US10814002B2 - Patch and method for producing the same - Google Patents

Patch and method for producing the same Download PDF

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Publication number
US10814002B2
US10814002B2 US16/209,084 US201816209084A US10814002B2 US 10814002 B2 US10814002 B2 US 10814002B2 US 201816209084 A US201816209084 A US 201816209084A US 10814002 B2 US10814002 B2 US 10814002B2
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Prior art keywords
asenapine
patch
adhesive agent
agent layer
free
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US16/209,084
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US20190105391A1 (en
Inventor
Masayuki Suzuki
Hiroaki Okutsu
Takashi Yasukochi
Yasunori Takada
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Hisamitsu Pharmaceutical Co Inc
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Hisamitsu Pharmaceutical Co Inc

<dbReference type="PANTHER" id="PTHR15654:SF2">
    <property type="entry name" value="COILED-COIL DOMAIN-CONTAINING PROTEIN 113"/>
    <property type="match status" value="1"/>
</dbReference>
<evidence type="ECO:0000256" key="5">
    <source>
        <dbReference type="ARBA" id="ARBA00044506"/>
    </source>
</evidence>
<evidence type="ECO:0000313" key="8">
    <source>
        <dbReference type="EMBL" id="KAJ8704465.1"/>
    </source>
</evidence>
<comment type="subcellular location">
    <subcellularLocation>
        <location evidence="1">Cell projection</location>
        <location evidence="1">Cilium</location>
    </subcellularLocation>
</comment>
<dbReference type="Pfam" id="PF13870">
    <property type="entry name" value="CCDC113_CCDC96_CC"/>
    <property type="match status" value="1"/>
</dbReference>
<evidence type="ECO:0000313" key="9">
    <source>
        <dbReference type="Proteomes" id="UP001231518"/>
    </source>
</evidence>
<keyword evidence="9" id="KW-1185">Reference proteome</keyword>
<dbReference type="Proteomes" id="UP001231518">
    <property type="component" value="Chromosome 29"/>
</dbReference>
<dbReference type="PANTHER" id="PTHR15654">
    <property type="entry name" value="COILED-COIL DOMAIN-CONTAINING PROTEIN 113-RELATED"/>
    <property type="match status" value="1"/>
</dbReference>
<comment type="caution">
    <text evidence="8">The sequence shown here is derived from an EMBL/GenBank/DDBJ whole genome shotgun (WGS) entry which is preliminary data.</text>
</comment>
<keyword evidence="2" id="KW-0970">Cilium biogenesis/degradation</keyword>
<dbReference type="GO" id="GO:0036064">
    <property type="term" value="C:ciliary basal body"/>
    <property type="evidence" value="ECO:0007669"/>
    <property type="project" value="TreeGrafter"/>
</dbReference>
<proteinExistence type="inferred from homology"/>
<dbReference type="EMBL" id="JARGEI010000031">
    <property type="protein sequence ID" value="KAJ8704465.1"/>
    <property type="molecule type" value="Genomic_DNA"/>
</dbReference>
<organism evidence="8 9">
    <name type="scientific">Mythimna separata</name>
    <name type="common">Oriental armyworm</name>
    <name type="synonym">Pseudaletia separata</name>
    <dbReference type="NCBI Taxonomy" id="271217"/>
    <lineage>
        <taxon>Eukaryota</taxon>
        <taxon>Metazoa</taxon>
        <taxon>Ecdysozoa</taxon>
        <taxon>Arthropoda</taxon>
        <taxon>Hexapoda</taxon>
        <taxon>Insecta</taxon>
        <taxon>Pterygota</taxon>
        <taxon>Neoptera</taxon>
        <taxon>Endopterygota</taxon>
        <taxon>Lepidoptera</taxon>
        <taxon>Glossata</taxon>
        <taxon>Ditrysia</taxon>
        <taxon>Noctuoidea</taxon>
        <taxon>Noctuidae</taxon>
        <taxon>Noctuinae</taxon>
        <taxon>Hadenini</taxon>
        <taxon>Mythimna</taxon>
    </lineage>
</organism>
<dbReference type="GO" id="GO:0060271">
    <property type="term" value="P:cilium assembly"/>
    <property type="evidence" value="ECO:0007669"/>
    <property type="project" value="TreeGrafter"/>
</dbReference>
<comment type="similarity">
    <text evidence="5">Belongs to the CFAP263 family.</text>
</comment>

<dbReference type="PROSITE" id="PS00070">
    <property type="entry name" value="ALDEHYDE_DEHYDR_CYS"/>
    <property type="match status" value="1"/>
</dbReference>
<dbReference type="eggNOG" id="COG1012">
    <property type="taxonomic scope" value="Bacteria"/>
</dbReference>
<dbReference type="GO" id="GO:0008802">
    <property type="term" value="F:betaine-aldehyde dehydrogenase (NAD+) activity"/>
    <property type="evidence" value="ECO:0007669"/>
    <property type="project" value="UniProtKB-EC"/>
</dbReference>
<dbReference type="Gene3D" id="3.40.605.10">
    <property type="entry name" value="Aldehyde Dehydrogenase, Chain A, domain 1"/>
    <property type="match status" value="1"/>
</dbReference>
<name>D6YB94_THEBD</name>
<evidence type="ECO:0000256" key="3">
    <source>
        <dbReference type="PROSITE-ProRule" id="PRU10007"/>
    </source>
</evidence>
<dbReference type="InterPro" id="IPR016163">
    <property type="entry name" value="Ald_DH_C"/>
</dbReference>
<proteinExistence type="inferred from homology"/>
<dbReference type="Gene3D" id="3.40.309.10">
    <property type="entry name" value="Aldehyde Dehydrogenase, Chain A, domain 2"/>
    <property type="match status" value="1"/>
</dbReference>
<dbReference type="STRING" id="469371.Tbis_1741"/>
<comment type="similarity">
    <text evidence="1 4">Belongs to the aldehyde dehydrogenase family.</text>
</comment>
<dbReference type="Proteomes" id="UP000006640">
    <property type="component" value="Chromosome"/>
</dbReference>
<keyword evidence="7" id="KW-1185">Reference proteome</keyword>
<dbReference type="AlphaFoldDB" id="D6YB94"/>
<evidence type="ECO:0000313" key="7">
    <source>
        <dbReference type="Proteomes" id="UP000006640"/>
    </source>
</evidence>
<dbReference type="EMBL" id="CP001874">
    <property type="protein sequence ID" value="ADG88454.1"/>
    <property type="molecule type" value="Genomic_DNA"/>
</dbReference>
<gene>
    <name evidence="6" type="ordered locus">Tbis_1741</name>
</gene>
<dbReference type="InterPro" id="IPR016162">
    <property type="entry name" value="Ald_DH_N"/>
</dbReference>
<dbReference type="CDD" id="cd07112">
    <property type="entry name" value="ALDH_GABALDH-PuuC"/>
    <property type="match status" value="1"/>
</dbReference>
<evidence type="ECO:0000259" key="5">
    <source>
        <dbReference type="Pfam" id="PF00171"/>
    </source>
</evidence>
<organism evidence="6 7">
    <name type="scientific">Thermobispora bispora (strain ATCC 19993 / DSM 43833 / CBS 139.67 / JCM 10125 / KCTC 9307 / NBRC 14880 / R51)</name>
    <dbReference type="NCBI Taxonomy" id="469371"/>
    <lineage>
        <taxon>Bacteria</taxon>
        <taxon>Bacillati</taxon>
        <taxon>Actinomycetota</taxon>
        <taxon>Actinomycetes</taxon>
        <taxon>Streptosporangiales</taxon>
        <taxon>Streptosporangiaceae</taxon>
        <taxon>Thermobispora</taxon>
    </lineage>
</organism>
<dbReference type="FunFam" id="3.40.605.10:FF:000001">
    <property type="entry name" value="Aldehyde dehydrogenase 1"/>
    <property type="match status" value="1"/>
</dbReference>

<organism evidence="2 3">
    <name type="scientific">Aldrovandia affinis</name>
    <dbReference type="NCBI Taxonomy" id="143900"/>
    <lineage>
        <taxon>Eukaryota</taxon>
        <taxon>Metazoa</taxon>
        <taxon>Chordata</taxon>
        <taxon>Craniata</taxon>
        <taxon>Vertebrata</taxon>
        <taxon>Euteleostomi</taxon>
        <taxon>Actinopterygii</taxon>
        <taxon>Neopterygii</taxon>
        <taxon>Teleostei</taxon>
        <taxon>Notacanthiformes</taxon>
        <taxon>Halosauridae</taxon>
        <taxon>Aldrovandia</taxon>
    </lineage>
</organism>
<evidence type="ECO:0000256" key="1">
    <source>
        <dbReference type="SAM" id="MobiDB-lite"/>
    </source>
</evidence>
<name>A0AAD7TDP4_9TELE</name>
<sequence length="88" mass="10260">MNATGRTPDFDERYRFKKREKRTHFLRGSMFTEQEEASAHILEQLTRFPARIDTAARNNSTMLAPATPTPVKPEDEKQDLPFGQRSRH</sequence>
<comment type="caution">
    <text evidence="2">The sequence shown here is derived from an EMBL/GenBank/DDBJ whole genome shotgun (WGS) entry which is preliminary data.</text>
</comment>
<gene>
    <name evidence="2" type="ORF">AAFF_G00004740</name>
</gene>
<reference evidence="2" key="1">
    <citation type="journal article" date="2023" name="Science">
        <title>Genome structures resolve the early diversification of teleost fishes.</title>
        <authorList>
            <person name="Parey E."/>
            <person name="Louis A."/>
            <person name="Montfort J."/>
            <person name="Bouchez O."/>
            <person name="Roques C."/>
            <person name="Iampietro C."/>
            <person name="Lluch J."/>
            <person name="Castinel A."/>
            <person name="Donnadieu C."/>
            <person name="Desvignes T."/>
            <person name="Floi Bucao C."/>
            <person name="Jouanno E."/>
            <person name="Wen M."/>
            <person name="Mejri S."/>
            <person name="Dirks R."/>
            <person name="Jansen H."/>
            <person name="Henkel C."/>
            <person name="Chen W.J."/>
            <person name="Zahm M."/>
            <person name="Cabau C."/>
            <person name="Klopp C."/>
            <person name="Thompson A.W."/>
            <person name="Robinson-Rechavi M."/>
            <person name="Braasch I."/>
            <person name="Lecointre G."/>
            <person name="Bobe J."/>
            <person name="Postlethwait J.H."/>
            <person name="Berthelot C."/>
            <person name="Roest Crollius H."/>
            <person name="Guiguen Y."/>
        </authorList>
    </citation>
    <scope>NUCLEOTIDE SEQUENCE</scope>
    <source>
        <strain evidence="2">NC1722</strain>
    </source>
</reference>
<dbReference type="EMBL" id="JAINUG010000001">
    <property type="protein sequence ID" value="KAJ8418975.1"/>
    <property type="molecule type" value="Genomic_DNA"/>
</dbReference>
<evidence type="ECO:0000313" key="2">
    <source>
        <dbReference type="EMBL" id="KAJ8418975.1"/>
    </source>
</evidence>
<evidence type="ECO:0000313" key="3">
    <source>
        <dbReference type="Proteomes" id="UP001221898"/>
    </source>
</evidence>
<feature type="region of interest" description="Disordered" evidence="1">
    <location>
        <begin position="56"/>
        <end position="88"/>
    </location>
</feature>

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Priority to JP2012165793 priority Critical
Priority to JP2012-165793 priority
Priority to JP2013078583 priority
Priority to JP2013-078583 priority
Priority to PCT/JP2013/070195 priority patent/WO2014017593A1/en
Priority to US201514417205A priority
Priority to US15/331,939 priority patent/US10080738B2/en
Priority to US16/056,694 priority patent/US10493156B2/en
Application filed by Hisamitsu Pharmaceutical Co Inc filed Critical Hisamitsu Pharmaceutical Co Inc
Priority to US16/209,084 priority patent/US10814002B2/en
Publication of US20190105391A1 publication Critical patent/US20190105391A1/en